Levelling up the UK’s economy has been a central theme of this government’s agenda, cemented by the new Levelling Up white paper released in early February, and with good reason; the UK has one of the most imbalanced economies in the developed world. This has to change.

Until this point, the government’s leading measure to tackle the issue was the development of the Levelling-up Fund – a £4.8bn ($6.5bn) investment to support high-street regeneration and local transport projects and cultural assets. There was also the ‘Towns Fund’, a pot of £3.6bn that is being distributed to areas across England to support initiatives such as street cleaning and turning derelict buildings into new homes. This will now be bolstered by the 12 missions to create fairer societies and more equal economies across the UK by 2030. There is further good news, with promises to significantly increase public research and development spending outside of the South East of England, and a commitment to drive housebuilding up and down the country.

The role of FDI in levelling up the UK

The money behind levelling up doesn’t just have to come from taxpayers, however. It can and must be supported by foreign direct investment (FDI). To level up is to reduce inequality between places while improving outcomes in all places. FDI does this by creating a more competitive business environment, retaining and attracting talent, and contributing to increased exports. Most importantly, these benefits lead to economic growth and better social conditions through employment and innovation – creating more prosperous and sustainable local economies.

Foreign-owned businesses are significant contributors to the national economy, employing nearly 16% of the UK workforce and generating 40% of turnover, according to the Office for National Statistics. The UK is well established as one of the world’s most attractive destinations for FDI. We should be proud of our appeal to international investors. The country’s inherent strengths, including our skilled workforce and heritage around innovation, has attracted inward investment that has generated one in five of the UK’s new jobs over the past decade. In the West Midlands alone, 4,443 new jobs were created from 145 FDI projects in 2021 – 9.4% of the UK’s total FDI.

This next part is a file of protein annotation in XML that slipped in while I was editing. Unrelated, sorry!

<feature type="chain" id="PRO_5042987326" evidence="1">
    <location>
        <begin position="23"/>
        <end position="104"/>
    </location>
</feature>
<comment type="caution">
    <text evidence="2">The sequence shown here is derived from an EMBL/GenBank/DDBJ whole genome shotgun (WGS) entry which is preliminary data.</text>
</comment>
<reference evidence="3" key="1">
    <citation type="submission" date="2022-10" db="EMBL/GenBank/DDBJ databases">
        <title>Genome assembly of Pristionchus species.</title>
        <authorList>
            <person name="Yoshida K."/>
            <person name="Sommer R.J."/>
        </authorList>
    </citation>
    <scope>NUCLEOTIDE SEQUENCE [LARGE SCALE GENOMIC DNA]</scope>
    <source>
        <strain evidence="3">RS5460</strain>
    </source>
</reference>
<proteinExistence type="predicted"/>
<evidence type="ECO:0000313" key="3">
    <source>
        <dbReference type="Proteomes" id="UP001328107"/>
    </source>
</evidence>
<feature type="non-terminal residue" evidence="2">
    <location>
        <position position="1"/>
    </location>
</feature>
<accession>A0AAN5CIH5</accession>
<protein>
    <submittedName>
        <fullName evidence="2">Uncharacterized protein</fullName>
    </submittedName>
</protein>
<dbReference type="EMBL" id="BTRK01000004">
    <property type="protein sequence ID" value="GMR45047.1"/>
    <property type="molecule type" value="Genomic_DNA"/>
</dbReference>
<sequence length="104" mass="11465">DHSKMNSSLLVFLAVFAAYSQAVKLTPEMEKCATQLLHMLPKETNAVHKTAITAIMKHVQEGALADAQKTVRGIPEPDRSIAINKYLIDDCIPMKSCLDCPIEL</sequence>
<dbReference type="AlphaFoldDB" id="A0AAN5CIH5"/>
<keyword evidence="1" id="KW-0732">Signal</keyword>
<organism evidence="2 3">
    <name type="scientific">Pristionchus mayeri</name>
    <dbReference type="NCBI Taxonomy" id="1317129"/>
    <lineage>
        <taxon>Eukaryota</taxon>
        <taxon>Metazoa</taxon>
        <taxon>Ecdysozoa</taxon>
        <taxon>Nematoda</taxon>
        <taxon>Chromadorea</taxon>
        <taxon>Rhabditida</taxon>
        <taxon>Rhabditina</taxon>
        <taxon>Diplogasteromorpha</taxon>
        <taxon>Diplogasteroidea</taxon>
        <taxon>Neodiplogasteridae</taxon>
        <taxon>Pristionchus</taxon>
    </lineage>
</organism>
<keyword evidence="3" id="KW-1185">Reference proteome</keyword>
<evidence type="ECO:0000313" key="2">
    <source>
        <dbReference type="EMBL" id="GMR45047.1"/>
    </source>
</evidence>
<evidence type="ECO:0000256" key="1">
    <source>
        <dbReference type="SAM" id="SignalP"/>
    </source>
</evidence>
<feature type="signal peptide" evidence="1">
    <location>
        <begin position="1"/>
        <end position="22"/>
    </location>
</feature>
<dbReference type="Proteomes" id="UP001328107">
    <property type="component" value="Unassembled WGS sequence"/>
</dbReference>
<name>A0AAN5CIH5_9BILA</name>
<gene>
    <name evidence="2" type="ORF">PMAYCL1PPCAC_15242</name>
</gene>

However, this allocation of jobs and investment remains overly concentrated in London. In the two decades to 2016, the number of foreign investments made in the capital more than tripled, while the number of projects in the rest of the UK fell by 15%. There is simply no reason this should be the case – the advantages that make the UK so attractive are not limited to London. As Prime Minister Boris Johnson said in July 2021: “Talent, energy, enthusiasm and flair are evenly spread across the UK” – so why shouldn’t inward investment follow suit?

The threat of increased competition and aggressive protectionism and repatriation looms large. Mainland Europe and the devolved administrations have the powers, funds and institutions to mobilise incentives to both attract and retain investment in ways that English regions do not. This threatens the UK’s pipeline and existing foreign-owned base. The measures and funds announced in the Levelling Up white paper will do much to address key site-selection factors that have long made the UK such an attractive destination for FDI – but there is more to be done to ensure we remain competitive, and to ensure that regional economies benefit from the Global Britain agenda.